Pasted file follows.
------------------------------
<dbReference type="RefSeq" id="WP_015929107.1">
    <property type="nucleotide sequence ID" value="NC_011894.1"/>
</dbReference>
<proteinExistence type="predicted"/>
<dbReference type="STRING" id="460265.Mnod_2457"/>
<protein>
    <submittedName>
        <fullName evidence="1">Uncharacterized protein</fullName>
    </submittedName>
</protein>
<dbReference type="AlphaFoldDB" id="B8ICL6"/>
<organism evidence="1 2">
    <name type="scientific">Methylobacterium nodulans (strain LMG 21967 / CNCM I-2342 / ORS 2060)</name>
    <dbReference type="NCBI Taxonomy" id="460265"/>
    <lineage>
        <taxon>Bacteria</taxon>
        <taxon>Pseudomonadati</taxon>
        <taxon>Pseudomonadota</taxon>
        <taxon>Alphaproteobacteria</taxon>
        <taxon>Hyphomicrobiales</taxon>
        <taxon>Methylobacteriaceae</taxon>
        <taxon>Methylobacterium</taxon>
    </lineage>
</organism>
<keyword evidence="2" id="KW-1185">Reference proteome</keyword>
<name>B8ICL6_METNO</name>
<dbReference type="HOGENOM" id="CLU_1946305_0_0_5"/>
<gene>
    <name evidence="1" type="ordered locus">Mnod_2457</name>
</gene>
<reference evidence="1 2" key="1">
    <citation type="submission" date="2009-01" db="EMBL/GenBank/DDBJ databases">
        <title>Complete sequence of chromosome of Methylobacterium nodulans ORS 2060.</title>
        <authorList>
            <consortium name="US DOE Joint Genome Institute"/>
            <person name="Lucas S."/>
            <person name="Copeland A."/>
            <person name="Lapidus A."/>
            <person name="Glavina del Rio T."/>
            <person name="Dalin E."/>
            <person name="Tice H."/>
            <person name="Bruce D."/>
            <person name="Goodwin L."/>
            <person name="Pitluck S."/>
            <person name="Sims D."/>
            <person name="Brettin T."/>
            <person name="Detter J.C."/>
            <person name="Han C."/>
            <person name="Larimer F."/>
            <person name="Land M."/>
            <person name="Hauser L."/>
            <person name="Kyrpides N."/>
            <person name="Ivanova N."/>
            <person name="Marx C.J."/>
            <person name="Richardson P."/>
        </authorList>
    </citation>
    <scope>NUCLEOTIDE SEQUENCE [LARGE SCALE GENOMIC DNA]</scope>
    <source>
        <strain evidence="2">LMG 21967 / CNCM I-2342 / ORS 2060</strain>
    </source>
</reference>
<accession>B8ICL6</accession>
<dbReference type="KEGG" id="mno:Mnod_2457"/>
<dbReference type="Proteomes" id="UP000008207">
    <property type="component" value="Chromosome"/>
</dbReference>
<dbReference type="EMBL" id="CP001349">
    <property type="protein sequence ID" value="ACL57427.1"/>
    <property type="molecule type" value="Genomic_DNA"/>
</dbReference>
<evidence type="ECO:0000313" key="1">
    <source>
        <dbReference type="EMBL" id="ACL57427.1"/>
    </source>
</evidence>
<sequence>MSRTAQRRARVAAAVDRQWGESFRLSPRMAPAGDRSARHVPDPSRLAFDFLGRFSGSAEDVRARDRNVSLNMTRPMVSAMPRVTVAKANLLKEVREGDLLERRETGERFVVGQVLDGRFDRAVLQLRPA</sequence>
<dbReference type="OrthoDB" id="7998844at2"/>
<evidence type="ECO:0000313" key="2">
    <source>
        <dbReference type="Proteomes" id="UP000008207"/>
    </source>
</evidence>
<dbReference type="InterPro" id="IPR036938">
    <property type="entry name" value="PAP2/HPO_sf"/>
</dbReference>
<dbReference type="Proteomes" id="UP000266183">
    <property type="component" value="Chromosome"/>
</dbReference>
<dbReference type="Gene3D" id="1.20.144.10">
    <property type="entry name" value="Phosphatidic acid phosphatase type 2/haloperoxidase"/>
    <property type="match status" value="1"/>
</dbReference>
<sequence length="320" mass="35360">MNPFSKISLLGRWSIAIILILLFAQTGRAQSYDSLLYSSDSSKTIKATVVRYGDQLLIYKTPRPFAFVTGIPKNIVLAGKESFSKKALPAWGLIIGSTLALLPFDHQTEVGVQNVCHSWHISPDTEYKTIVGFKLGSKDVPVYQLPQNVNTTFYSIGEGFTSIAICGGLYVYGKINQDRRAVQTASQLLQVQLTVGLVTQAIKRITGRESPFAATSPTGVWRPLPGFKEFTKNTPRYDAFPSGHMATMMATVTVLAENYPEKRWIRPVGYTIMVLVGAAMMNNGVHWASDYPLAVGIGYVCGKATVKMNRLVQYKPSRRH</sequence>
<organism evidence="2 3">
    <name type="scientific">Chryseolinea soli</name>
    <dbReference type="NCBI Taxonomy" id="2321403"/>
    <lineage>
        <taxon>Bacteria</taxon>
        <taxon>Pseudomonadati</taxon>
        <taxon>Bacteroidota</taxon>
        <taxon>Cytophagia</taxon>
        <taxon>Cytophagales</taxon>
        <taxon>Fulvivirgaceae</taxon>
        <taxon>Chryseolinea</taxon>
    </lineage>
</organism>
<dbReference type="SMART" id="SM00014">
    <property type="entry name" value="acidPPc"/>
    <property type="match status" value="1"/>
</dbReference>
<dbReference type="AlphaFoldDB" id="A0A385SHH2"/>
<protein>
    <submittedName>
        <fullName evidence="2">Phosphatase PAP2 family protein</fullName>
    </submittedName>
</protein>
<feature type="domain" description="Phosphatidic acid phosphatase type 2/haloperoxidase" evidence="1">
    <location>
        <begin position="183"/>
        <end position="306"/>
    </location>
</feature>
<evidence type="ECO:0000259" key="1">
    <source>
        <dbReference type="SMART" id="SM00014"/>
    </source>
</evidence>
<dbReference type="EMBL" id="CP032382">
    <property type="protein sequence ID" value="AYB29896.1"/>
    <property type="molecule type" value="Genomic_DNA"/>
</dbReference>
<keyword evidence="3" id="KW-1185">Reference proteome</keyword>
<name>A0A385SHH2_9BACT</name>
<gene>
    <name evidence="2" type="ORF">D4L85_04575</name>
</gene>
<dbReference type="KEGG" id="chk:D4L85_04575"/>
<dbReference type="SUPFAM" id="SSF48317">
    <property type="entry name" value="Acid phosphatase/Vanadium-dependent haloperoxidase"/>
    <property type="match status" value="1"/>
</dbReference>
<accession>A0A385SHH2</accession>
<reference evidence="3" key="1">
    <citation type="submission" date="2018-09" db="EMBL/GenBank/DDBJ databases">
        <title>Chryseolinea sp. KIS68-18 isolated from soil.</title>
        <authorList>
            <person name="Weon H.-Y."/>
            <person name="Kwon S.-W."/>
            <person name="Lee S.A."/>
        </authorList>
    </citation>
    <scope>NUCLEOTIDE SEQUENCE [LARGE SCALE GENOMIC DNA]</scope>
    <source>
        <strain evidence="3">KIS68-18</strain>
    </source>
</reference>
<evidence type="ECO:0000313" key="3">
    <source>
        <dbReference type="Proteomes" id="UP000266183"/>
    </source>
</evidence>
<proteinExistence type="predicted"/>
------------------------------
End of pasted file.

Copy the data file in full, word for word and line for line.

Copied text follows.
<dbReference type="RefSeq" id="WP_015929107.1">
    <property type="nucleotide sequence ID" value="NC_011894.1"/>
</dbReference>
<proteinExistence type="predicted"/>
<dbReference type="STRING" id="460265.Mnod_2457"/>
<protein>
    <submittedName>
        <fullName evidence="1">Uncharacterized protein</fullName>
    </submittedName>
</protein>
<dbReference type="AlphaFoldDB" id="B8ICL6"/>
<organism evidence="1 2">
    <name type="scientific">Methylobacterium nodulans (strain LMG 21967 / CNCM I-2342 / ORS 2060)</name>
    <dbReference type="NCBI Taxonomy" id="460265"/>
    <lineage>
        <taxon>Bacteria</taxon>
        <taxon>Pseudomonadati</taxon>
        <taxon>Pseudomonadota</taxon>
        <taxon>Alphaproteobacteria</taxon>
        <taxon>Hyphomicrobiales</taxon>
        <taxon>Methylobacteriaceae</taxon>
        <taxon>Methylobacterium</taxon>
    </lineage>
</organism>
<keyword evidence="2" id="KW-1185">Reference proteome</keyword>
<name>B8ICL6_METNO</name>
<dbReference type="HOGENOM" id="CLU_1946305_0_0_5"/>
<gene>
    <name evidence="1" type="ordered locus">Mnod_2457</name>
</gene>
<reference evidence="1 2" key="1">
    <citation type="submission" date="2009-01" db="EMBL/GenBank/DDBJ databases">
        <title>Complete sequence of chromosome of Methylobacterium nodulans ORS 2060.</title>
        <authorList>
            <consortium name="US DOE Joint Genome Institute"/>
            <person name="Lucas S."/>
            <person name="Copeland A."/>
            <person name="Lapidus A."/>
            <person name="Glavina del Rio T."/>
            <person name="Dalin E."/>
            <person name="Tice H."/>
            <person name="Bruce D."/>
            <person name="Goodwin L."/>
            <person name="Pitluck S."/>
            <person name="Sims D."/>
            <person name="Brettin T."/>
            <person name="Detter J.C."/>
            <person name="Han C."/>
            <person name="Larimer F."/>
            <person name="Land M."/>
            <person name="Hauser L."/>
            <person name="Kyrpides N."/>
            <person name="Ivanova N."/>
            <person name="Marx C.J."/>
            <person name="Richardson P."/>
        </authorList>
    </citation>
    <scope>NUCLEOTIDE SEQUENCE [LARGE SCALE GENOMIC DNA]</scope>
    <source>
        <strain evidence="2">LMG 21967 / CNCM I-2342 / ORS 2060</strain>
    </source>
</reference>
<accession>B8ICL6</accession>
<dbReference type="KEGG" id="mno:Mnod_2457"/>
<dbReference type="Proteomes" id="UP000008207">
    <property type="component" value="Chromosome"/>
</dbReference>
<dbReference type="EMBL" id="CP001349">
    <property type="protein sequence ID" value="ACL57427.1"/>
    <property type="molecule type" value="Genomic_DNA"/>
</dbReference>
<evidence type="ECO:0000313" key="1">
    <source>
        <dbReference type="EMBL" id="ACL57427.1"/>
    </source>
</evidence>
<sequence>MSRTAQRRARVAAAVDRQWGESFRLSPRMAPAGDRSARHVPDPSRLAFDFLGRFSGSAEDVRARDRNVSLNMTRPMVSAMPRVTVAKANLLKEVREGDLLERRETGERFVVGQVLDGRFDRAVLQLRPA</sequence>
<dbReference type="OrthoDB" id="7998844at2"/>
<evidence type="ECO:0000313" key="2">
    <source>
        <dbReference type="Proteomes" id="UP000008207"/>
    </source>
</evidence>
<dbReference type="InterPro" id="IPR036938">
    <property type="entry name" value="PAP2/HPO_sf"/>
</dbReference>
<dbReference type="Proteomes" id="UP000266183">
    <property type="component" value="Chromosome"/>
</dbReference>
<dbReference type="Gene3D" id="1.20.144.10">
    <property type="entry name" value="Phosphatidic acid phosphatase type 2/haloperoxidase"/>
    <property type="match status" value="1"/>
</dbReference>
<sequence length="320" mass="35360">MNPFSKISLLGRWSIAIILILLFAQTGRAQSYDSLLYSSDSSKTIKATVVRYGDQLLIYKTPRPFAFVTGIPKNIVLAGKESFSKKALPAWGLIIGSTLALLPFDHQTEVGVQNVCHSWHISPDTEYKTIVGFKLGSKDVPVYQLPQNVNTTFYSIGEGFTSIAICGGLYVYGKINQDRRAVQTASQLLQVQLTVGLVTQAIKRITGRESPFAATSPTGVWRPLPGFKEFTKNTPRYDAFPSGHMATMMATVTVLAENYPEKRWIRPVGYTIMVLVGAAMMNNGVHWASDYPLAVGIGYVCGKATVKMNRLVQYKPSRRH</sequence>
<organism evidence="2 3">
    <name type="scientific">Chryseolinea soli</name>
    <dbReference type="NCBI Taxonomy" id="2321403"/>
    <lineage>
        <taxon>Bacteria</taxon>
        <taxon>Pseudomonadati</taxon>
        <taxon>Bacteroidota</taxon>
        <taxon>Cytophagia</taxon>
        <taxon>Cytophagales</taxon>
        <taxon>Fulvivirgaceae</taxon>
        <taxon>Chryseolinea</taxon>
    </lineage>
</organism>
<dbReference type="SMART" id="SM00014">
    <property type="entry name" value="acidPPc"/>
    <property type="match status" value="1"/>
</dbReference>
<dbReference type="AlphaFoldDB" id="A0A385SHH2"/>
<protein>
    <submittedName>
        <fullName evidence="2">Phosphatase PAP2 family protein</fullName>
    </submittedName>
</protein>
<feature type="domain" description="Phosphatidic acid phosphatase type 2/haloperoxidase" evidence="1">
    <location>
        <begin position="183"/>
        <end position="306"/>
    </location>
</feature>
<evidence type="ECO:0000259" key="1">
    <source>
        <dbReference type="SMART" id="SM00014"/>
    </source>
</evidence>
<dbReference type="EMBL" id="CP032382">
    <property type="protein sequence ID" value="AYB29896.1"/>
    <property type="molecule type" value="Genomic_DNA"/>
</dbReference>
<keyword evidence="3" id="KW-1185">Reference proteome</keyword>
<name>A0A385SHH2_9BACT</name>
<gene>
    <name evidence="2" type="ORF">D4L85_04575</name>
</gene>
<dbReference type="KEGG" id="chk:D4L85_04575"/>
<dbReference type="SUPFAM" id="SSF48317">
    <property type="entry name" value="Acid phosphatase/Vanadium-dependent haloperoxidase"/>
    <property type="match status" value="1"/>
</dbReference>
<accession>A0A385SHH2</accession>
<reference evidence="3" key="1">
    <citation type="submission" date="2018-09" db="EMBL/GenBank/DDBJ databases">
        <title>Chryseolinea sp. KIS68-18 isolated from soil.</title>
        <authorList>
            <person name="Weon H.-Y."/>
            <person name="Kwon S.-W."/>
            <person name="Lee S.A."/>
        </authorList>
    </citation>
    <scope>NUCLEOTIDE SEQUENCE [LARGE SCALE GENOMIC DNA]</scope>
    <source>
        <strain evidence="3">KIS68-18</strain>
    </source>
</reference>
<evidence type="ECO:0000313" key="3">
    <source>
        <dbReference type="Proteomes" id="UP000266183"/>
    </source>
</evidence>
<proteinExistence type="predicted"/>